As much as landlords may wish differently, one cannot simply kick an unruly tenant out of his or her apartment. A tenant's apartment is her home, after all, and states have specific procedures in place in order to protect a tenant's right to stay in their home. This section has basic information about the eviction process, which typically involves the filing of an "unlawful retainer" action in court. Although the process will mostly likely vary from state to state, this section provides useful information that is common to eviction processes across the country, intended for both landlords and tenants. Learn about how to start the eviction process or, if you are a tenant, learn about your rights as a renter.
Eviction for Cause
The majority of evictions are for a particular reason, or cause, such as failure to pay the rent or repeated violations of rental agreement. Regardless of the cause (unless it's criminal activity and law enforcement is involved), landlords must go through the eviction process that gives the tenant an opportunity to answer to the landlord's claims. There are three basic types of eviction notices that a landlord may send a tenant:
- Pay Rent or Quit - This notice may be sent out if you have missed your rent payment beyond a certain number of days (typically included in the lease agreement), giving the tenant a few days to either pay the rent or "quit" the lease.
- Cure or Quit - This is very similar to the "pay rent or quit" notice, but requires the tenant to either "cure" the given problem (perhaps an unauthorized pet or other lease violations) or quit the lease.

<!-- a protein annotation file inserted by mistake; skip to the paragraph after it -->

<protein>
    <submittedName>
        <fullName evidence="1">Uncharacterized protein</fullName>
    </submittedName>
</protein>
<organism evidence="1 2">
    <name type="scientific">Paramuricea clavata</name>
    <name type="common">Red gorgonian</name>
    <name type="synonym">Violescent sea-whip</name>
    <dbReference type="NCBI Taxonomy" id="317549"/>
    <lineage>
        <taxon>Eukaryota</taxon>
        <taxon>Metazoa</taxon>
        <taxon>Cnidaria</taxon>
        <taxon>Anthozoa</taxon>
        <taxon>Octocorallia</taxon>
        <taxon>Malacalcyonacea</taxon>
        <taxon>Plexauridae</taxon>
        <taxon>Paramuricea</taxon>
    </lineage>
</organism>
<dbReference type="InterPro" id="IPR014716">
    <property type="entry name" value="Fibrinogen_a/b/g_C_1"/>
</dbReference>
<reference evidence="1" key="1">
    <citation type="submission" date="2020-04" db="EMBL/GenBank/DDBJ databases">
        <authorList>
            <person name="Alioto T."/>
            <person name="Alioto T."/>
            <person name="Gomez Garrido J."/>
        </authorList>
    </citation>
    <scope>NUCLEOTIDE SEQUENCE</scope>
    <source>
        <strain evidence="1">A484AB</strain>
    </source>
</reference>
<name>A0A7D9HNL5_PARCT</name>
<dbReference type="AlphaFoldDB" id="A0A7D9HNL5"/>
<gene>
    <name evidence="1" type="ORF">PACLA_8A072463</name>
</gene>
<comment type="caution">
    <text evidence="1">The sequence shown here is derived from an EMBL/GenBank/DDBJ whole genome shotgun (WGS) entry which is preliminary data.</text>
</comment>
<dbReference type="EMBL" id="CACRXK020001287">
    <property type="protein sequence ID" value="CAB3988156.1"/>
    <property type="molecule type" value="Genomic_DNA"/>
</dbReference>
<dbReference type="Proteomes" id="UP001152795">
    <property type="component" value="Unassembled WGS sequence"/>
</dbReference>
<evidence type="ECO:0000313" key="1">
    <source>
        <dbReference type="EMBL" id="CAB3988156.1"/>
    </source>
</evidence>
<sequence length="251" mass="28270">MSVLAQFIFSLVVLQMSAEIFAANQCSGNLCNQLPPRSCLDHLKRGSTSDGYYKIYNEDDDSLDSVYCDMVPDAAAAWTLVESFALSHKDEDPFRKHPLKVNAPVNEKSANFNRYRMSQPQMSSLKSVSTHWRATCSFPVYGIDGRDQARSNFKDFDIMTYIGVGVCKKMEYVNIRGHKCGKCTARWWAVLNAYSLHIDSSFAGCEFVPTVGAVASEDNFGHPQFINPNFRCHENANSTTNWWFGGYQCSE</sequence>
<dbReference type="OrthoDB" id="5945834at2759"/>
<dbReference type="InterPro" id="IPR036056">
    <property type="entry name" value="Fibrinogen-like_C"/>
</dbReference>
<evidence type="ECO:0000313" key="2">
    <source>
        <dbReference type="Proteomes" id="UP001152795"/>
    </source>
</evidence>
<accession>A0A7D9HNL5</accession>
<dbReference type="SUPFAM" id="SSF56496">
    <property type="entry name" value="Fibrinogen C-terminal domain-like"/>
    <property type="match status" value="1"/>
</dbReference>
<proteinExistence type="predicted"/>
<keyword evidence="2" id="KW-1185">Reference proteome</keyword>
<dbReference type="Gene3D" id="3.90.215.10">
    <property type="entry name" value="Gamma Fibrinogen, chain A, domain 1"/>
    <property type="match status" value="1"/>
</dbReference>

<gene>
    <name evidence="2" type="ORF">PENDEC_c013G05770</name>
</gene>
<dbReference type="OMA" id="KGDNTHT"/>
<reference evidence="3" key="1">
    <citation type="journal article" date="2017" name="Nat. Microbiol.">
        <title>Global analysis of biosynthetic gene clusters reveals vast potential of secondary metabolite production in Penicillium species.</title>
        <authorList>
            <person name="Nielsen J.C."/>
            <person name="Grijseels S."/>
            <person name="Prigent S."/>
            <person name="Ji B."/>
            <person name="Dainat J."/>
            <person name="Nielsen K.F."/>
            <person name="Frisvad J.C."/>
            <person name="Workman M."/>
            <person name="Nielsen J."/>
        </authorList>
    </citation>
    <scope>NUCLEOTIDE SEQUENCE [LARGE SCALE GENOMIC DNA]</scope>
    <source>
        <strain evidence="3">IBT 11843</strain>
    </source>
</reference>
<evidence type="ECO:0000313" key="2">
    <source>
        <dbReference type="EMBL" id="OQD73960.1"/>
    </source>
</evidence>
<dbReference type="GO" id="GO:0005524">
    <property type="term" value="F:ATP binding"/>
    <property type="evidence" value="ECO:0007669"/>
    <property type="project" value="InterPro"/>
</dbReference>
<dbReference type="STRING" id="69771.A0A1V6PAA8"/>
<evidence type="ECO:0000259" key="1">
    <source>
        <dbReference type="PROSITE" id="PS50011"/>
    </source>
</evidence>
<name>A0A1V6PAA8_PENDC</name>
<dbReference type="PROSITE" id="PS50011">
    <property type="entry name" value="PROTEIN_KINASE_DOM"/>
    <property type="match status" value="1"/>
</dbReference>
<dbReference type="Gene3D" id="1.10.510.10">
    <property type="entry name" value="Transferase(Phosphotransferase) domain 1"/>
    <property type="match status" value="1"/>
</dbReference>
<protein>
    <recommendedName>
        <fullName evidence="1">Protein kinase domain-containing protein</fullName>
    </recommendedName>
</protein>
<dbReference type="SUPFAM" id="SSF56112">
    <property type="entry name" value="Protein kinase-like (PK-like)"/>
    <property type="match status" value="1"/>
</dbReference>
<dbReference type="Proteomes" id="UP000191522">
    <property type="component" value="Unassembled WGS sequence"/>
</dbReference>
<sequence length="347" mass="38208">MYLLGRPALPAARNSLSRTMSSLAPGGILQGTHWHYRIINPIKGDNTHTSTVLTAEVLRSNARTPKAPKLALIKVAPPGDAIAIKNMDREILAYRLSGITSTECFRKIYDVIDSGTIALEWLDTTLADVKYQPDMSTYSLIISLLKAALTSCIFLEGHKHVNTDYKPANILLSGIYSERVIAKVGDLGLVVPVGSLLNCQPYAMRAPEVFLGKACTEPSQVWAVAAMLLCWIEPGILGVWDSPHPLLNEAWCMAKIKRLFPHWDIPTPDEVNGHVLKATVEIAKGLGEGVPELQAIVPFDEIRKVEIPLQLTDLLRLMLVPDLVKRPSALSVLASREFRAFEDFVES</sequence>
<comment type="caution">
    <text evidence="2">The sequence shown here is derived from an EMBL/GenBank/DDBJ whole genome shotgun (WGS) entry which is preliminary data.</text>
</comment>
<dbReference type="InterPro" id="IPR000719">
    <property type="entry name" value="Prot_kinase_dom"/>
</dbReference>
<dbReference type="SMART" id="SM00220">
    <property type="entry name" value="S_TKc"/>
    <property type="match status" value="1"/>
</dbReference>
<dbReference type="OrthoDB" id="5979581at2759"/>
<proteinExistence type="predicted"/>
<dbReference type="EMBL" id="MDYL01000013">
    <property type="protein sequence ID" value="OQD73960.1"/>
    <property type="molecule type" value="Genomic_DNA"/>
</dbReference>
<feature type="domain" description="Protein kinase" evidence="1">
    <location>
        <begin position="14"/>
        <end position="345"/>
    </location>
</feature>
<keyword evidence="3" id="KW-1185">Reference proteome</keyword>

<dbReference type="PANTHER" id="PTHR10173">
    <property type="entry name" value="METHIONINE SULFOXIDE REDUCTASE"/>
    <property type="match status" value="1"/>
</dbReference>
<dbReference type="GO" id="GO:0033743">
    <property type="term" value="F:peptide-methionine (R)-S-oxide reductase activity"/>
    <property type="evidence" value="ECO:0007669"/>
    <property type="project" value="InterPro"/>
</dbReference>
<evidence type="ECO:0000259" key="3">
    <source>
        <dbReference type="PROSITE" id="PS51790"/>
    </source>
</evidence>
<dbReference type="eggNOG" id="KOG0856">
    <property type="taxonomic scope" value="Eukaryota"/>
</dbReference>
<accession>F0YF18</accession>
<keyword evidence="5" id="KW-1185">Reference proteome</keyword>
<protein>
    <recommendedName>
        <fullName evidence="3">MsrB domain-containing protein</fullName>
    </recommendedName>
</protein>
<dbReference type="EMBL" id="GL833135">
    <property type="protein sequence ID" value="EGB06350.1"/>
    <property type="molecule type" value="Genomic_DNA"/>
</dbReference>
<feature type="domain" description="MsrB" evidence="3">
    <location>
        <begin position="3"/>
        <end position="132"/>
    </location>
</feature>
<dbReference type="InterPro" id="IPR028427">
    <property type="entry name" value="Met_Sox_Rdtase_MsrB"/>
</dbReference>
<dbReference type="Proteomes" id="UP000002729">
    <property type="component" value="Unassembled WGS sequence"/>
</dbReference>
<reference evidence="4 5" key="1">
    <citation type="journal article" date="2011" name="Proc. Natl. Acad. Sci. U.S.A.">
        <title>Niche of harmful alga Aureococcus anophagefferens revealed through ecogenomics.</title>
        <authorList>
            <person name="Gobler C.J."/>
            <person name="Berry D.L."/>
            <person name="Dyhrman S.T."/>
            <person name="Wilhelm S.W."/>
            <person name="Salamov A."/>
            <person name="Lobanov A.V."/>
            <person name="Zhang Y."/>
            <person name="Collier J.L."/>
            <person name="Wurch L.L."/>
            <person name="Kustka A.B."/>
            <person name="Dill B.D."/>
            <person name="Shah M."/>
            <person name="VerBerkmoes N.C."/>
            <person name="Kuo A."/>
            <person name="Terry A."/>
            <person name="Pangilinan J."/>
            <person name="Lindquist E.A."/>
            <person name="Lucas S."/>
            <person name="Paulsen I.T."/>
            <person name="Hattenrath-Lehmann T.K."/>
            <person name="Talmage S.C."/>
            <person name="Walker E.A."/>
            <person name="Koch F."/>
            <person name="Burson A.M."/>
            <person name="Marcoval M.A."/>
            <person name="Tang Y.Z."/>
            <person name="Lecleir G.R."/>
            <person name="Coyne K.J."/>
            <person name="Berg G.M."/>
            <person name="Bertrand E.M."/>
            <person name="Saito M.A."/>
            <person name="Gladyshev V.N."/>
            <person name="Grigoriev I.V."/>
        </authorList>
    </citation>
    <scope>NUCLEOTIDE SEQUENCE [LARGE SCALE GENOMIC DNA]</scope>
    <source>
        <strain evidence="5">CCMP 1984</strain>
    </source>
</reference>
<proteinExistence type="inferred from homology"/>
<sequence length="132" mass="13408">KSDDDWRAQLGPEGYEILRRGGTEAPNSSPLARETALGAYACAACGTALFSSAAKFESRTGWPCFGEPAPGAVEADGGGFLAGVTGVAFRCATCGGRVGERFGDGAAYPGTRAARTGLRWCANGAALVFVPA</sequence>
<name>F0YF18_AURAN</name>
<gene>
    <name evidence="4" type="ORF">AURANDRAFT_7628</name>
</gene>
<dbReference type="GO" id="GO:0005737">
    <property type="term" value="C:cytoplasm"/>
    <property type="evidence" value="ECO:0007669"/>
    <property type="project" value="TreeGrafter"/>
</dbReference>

- Unconditional Quit - If you receive this notice, it means the landlord is not giving you the opportunity to correct the offending behavior or pay back rent; you must leave (or "quit" the lease), although state laws sometimes limit the conditions under which this type of notice may be sent.
Eviction Without Cause
Landlords often can evict tenants who pay rent on time and otherwise honor the lease agreement, but must give the tenant typically 30 or 60 days in which to leave. But if you have a fixed-term lease (such as a one-year lease), the landlord must honor those terms before giving notice. As a practical matter, this means the landlord may serve an eviction notice (without cause) either at the end of the lease period or if it is a month-to-month lease.
Evicting a tenant without cause is not allowed, however, in rental units protected by rent control; this means the landlord must prove a legal reason for serving the eviction. Some states, including New Jersey and New Hampshire, do not allow landlords to evict without cause.
Defenses to an Eviction Notice
If you have been served with an eviction notice, you may have to start packing your things and looking for a new place to live. But first, you may want to look into your available defenses. These include the following:
- Improper Notice - The landlord must follow legal protocol when carrying out an eviction, which includes sufficient notice and proper filing of the court papers.
- Acceptance of Partial Rent - If your landlord accepts partial or late rent, he or she generally may not claim a lease violation (and thus initiate the eviction process) on the basis of the partial or late rent payment.
- Poor Maintenance of Rental Property - In order to claim this defense, the tenant generally must have already given the landlord notice of the problem (such as a non-functioning toilet) and reasonable time to fix it.
- Retaliation - Landlords may not retaliate against tenants who, for example, report code violations to the authorities.
- Constructive Eviction - When a rental property become uninhabitable and the landlord is unresponsive to requests to remedy this, the tenant has effectively been "evicted" by being denied a habitable unit.
- Fair Housing Act - Your landlord may not evict you on the basis of race, color, national origin, sex, religion, disability, or familial status (such as having children).
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